Lynn Poole

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Lynn Poole
Lynn Poole, 1952.jpg
Poole at the 1952 Peabody Awards
Lynn D. Poole

(1910-08-11)August 11, 1910
Died(1969-04-14)April 14, 1969
Los Angeles, California
Alma materWestern Reserve University
Occupation(s)Writer, television personality, public relations officer
EmployerThe Johns Hopkins University

Lynn Poole (August 11, 1910 – April 14, 1969) was the creator and host of an early U.S. science television program, The Johns Hopkins Science Review (1948–1955), and the author of more than 20 popular science books.[1][2] In 2002, Patrick Lucanio and Gary Coville wrote that "In retrospect, Lynn Poole created one of those unique series that allowed television to fulfill its idealized mission as both an educational and an entertainment medium."[3] The "pioneering program" made Poole a "surprise star".[4] Marcel LaFollette argues that contemporary science television such as NOVA and the Discovery Channel are derived from the innovations of Poole and others.[5][6]

Poole was born in Eagle Grove, Iowa. He received his bachelor's degree from Western Reserve University in 1936, and a master's degree in 1937. In 1938 he joined the staff of the Walters Art Museum in Baltimore, where he directed the education department. In 1941 he married Gray Johnson, then working as a journalist at The Evening Sun.[7] Following service during World War II as a public relations officer for the VII Bomber Command, in 1946 he joined Johns Hopkins University as its first director of public relations.[2]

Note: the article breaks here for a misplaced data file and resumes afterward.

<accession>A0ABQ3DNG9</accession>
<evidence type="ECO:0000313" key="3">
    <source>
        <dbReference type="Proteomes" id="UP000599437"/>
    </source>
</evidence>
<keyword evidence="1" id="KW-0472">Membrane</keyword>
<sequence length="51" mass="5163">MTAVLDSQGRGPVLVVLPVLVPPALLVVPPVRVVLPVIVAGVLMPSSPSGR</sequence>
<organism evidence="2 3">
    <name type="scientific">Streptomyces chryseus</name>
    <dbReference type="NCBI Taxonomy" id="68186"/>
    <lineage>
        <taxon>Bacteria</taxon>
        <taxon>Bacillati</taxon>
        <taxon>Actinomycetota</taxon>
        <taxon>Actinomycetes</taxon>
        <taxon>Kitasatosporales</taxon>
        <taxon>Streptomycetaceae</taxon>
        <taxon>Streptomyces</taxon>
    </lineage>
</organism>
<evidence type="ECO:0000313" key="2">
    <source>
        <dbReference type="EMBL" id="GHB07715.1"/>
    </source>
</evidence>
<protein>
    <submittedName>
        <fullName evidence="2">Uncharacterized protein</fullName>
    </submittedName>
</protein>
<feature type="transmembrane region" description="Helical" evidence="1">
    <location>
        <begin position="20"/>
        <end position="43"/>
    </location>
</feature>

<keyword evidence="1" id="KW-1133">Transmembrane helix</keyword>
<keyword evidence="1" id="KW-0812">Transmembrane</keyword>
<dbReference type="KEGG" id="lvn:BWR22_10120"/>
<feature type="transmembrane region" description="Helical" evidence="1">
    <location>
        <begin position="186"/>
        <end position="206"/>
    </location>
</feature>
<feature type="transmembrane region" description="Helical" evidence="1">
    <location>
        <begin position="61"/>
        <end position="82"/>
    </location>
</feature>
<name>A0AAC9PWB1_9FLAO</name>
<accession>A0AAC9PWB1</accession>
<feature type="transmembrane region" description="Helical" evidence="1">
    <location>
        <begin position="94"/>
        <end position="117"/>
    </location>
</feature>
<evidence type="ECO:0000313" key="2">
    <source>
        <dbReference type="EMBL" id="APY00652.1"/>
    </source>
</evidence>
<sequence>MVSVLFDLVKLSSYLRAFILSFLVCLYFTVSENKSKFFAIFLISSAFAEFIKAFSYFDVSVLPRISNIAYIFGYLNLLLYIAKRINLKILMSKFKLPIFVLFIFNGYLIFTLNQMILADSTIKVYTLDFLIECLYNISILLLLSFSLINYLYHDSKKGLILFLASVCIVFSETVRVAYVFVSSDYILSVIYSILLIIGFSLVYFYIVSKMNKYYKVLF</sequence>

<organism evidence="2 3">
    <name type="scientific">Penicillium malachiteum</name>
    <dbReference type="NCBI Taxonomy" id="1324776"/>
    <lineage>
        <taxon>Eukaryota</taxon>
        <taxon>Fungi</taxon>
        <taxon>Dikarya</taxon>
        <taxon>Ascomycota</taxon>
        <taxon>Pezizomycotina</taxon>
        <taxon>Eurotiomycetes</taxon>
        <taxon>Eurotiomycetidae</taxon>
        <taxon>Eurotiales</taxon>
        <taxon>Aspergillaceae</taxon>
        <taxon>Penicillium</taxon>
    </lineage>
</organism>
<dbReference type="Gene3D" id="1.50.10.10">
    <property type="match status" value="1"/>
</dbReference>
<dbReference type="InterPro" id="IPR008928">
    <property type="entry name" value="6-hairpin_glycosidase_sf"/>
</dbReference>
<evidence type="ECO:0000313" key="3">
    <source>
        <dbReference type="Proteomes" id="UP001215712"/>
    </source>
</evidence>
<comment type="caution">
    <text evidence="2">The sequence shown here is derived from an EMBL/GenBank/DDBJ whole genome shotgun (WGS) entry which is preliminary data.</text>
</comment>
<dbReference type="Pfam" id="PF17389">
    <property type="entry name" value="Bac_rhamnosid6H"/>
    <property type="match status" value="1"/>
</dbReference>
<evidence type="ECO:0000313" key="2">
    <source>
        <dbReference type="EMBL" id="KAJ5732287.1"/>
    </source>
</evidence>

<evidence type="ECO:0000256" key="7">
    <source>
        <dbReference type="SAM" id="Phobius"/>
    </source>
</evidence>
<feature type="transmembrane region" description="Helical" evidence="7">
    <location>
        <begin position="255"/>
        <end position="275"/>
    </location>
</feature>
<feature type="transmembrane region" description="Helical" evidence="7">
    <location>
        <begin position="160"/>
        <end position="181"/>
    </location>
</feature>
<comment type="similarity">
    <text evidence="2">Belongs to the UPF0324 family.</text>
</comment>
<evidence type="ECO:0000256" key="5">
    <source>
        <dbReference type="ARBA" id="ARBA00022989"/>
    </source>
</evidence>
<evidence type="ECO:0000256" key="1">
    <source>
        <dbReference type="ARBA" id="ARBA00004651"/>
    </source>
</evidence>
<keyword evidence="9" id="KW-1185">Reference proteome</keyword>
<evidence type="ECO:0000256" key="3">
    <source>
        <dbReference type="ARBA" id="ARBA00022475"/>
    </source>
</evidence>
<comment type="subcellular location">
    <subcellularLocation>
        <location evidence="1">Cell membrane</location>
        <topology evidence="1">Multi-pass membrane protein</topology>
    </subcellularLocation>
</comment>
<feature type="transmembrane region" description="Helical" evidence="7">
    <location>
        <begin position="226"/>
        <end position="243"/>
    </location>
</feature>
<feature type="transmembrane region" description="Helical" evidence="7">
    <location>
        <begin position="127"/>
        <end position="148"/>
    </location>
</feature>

The Johns Hopkins Science Review[edit]

Poole began producing the weekly, live television program The Johns Hopkins Science Review in 1948. Poole was not educated as a scientist, but he nonetheless wrote most of the programs, and acted as its on-air host and interviewer. As LaFollete describes it, he was a "new phenotype" and "created the persona of the scientist's facile promoter and authoritative interpreter."[8] Each week's half-hour show typically introduced one or more guests, often from the Johns Hopkins faculty and staff. The guest might show how a scientific apparatus such an electron microscope or an oscilloscope worked, or would briefly explain scientific ideas to the viewers. In the December 5, 1950 episode, the live broadcast of a fluoroscope screen was used by doctors in New York and Chicago to diagnose the injuries to a machinist in the hospital in Baltimore. This show demonstrated the medical possibilities both of the fluoroscope and of television itself.[9] In the April 21, 1952 episode, a scientist drank a solution containing the radioactive isotope of iodine, and then followed its progress in his own body with a Geiger counter. Poole then visited England to film a three-part series "An American Looks at Science in England".[10] He occasionally did demonstrations himself, such as climbing a TV transmitter mast or eating a grasshopper on live television. The guests included national figures like rocket scientist Wernher von Braun (October 20, 1952). Some shows served as conduits for public information, as in the show of April 3, 1951 on biological warfare, which featured Norman Kiefer of the Federal Civil Defense Administration.[2][11]